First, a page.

That night in Marrakech, I tossed and turned, running the itinerary over in my mind and wondering if I’d taken on too much for my remaining 5 days in the country. I then realized that if I combined my willpower and street-smarts, then not a single ambitious feat is impossible for the spontaneous traveller.
Where the desert meets the mountains
The van which took us up into the Atlas Mountains was swift enough to get our tour group to the hotel in Boumalne Dades just before sunset. Thanks to the countless sightseeing stops, me and my fellow travellers – many of them on a solo trip – were able to stretch our arms and legs and take selfies.
In the fortified village of Ait Benhaddou, we were introduced to the richness of southern Morocco’s culture. More popularly known as Morocco's version of Hollywood, the UNESCO World Heritage site of Ait Benhaddou was striking.
Equipped with an English-speaking tour guide, we explored the peach and brown Kasbahs (merchant houses) which used to be the setting of past giant Hollywood productions including Game of Thrones, Gladiator, and Lawrence of Arabia.
The highlight of our trip to the south, was riding through the middle of the Sahara Desert on a camel caravan to spend the night under a sea of countless stars. Although the camel ride was unexpectedly long, and at times uncomfortable, I still get to enjoy exposing my chapped skin to the unpolluted air of the desert against the backdrop of a setting sun.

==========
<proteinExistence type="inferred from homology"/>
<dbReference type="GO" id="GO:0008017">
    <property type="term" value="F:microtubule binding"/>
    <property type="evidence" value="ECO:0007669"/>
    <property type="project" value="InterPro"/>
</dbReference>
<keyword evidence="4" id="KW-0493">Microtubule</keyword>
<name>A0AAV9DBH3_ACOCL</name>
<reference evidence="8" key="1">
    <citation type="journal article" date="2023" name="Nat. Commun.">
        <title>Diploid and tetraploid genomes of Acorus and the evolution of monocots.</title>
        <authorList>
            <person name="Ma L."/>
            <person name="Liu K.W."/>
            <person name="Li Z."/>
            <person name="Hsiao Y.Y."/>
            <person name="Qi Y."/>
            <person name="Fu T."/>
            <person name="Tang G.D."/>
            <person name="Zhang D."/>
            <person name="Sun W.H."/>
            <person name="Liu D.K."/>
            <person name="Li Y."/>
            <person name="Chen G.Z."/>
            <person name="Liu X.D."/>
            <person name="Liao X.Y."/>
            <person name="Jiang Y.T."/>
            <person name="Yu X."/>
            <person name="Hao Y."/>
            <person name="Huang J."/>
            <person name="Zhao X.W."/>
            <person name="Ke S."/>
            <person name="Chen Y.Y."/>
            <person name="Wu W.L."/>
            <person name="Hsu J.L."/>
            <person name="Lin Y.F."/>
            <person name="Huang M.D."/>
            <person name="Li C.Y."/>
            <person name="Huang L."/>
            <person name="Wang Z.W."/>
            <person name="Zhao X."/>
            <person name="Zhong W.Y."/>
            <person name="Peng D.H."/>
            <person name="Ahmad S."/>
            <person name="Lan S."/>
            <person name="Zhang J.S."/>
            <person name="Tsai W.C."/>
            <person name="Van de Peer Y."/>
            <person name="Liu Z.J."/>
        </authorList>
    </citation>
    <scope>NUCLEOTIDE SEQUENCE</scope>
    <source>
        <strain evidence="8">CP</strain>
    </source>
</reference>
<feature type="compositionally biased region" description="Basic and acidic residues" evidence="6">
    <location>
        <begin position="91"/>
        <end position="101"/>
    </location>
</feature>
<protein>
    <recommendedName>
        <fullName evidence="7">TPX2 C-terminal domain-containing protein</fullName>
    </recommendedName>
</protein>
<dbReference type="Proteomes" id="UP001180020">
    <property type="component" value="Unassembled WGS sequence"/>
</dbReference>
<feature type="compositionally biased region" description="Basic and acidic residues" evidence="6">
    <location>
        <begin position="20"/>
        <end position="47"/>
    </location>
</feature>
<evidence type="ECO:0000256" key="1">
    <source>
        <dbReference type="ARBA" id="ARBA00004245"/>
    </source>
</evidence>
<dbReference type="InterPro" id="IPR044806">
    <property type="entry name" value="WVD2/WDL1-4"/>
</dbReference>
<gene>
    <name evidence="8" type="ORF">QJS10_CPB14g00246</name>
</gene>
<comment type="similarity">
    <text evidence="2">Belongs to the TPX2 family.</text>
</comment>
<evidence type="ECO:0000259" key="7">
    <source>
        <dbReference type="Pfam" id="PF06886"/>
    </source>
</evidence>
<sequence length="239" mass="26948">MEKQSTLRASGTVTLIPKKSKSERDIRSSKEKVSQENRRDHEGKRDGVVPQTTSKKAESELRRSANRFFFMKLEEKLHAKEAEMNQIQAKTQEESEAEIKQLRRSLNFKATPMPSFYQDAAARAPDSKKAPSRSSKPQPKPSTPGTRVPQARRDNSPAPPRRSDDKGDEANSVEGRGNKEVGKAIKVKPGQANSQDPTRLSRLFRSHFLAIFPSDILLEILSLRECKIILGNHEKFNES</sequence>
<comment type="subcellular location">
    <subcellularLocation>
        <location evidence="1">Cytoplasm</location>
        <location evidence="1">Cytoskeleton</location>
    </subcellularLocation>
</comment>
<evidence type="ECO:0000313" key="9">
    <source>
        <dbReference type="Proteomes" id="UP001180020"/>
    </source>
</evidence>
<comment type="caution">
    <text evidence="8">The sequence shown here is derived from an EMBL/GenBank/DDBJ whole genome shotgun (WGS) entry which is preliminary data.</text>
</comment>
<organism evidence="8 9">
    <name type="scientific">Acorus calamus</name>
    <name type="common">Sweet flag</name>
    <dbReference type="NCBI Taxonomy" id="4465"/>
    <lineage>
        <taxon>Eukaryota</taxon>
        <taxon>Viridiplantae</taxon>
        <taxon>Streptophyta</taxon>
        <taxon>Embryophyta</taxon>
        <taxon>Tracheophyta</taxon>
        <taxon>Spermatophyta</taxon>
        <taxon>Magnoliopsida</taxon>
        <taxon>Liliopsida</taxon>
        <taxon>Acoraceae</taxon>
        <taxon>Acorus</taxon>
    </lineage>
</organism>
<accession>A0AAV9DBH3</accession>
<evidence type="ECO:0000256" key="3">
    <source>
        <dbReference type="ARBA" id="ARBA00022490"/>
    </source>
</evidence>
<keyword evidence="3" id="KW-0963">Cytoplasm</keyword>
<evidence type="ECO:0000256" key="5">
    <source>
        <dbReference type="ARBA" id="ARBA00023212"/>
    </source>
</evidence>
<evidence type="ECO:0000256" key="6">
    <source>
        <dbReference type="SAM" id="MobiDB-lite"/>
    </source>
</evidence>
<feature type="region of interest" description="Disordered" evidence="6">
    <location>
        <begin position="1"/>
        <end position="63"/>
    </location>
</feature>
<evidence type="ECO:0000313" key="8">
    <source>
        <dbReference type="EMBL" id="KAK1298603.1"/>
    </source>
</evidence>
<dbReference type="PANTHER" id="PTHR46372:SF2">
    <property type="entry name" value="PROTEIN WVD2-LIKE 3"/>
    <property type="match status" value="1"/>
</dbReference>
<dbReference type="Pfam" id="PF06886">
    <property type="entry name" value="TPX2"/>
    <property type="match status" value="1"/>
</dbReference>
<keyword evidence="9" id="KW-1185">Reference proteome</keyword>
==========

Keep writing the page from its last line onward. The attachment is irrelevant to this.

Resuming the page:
We enjoyed the rest of the night dining on bottomless bowls of traditional chicken tagine while sipping Moroccan mint tea. Right after dinner, the Berbers (an ethnic group indigenous to North Africa) grabbed hold of their tamtams (traditional drums) and played some lively music for us. I also got the chance to hum a Filipino tune in front of my Brazilian, Chinese, and Japanese tour group colleagues to return the musical favour.
Fez: A cultural capital
As morning dawned, I was awakened by an awareness that the next route we’re about to take (Merzouga to Fez) will be the longest, costliest, and most exhausting of all. To divert north, there are no trains or direct buses between these two points – instead you have to travel via taxi with a group.
After a long day on the road, by 6:00 p.m. we were at the centre of Morocco’s second largest city – Fez. Backpackers say that central Fez is considered the red district, where petty crimes and scams are rampant. However, I think the opposite is true. Unlike in Marrakech, people in Fez are a lot more relaxed and friendly. When it comes to their souqs, vendors weren’t too pushy, and if you attempted to take a photograph of their stalls, they'd be glad to allow you – or even take a photo of you in front of it!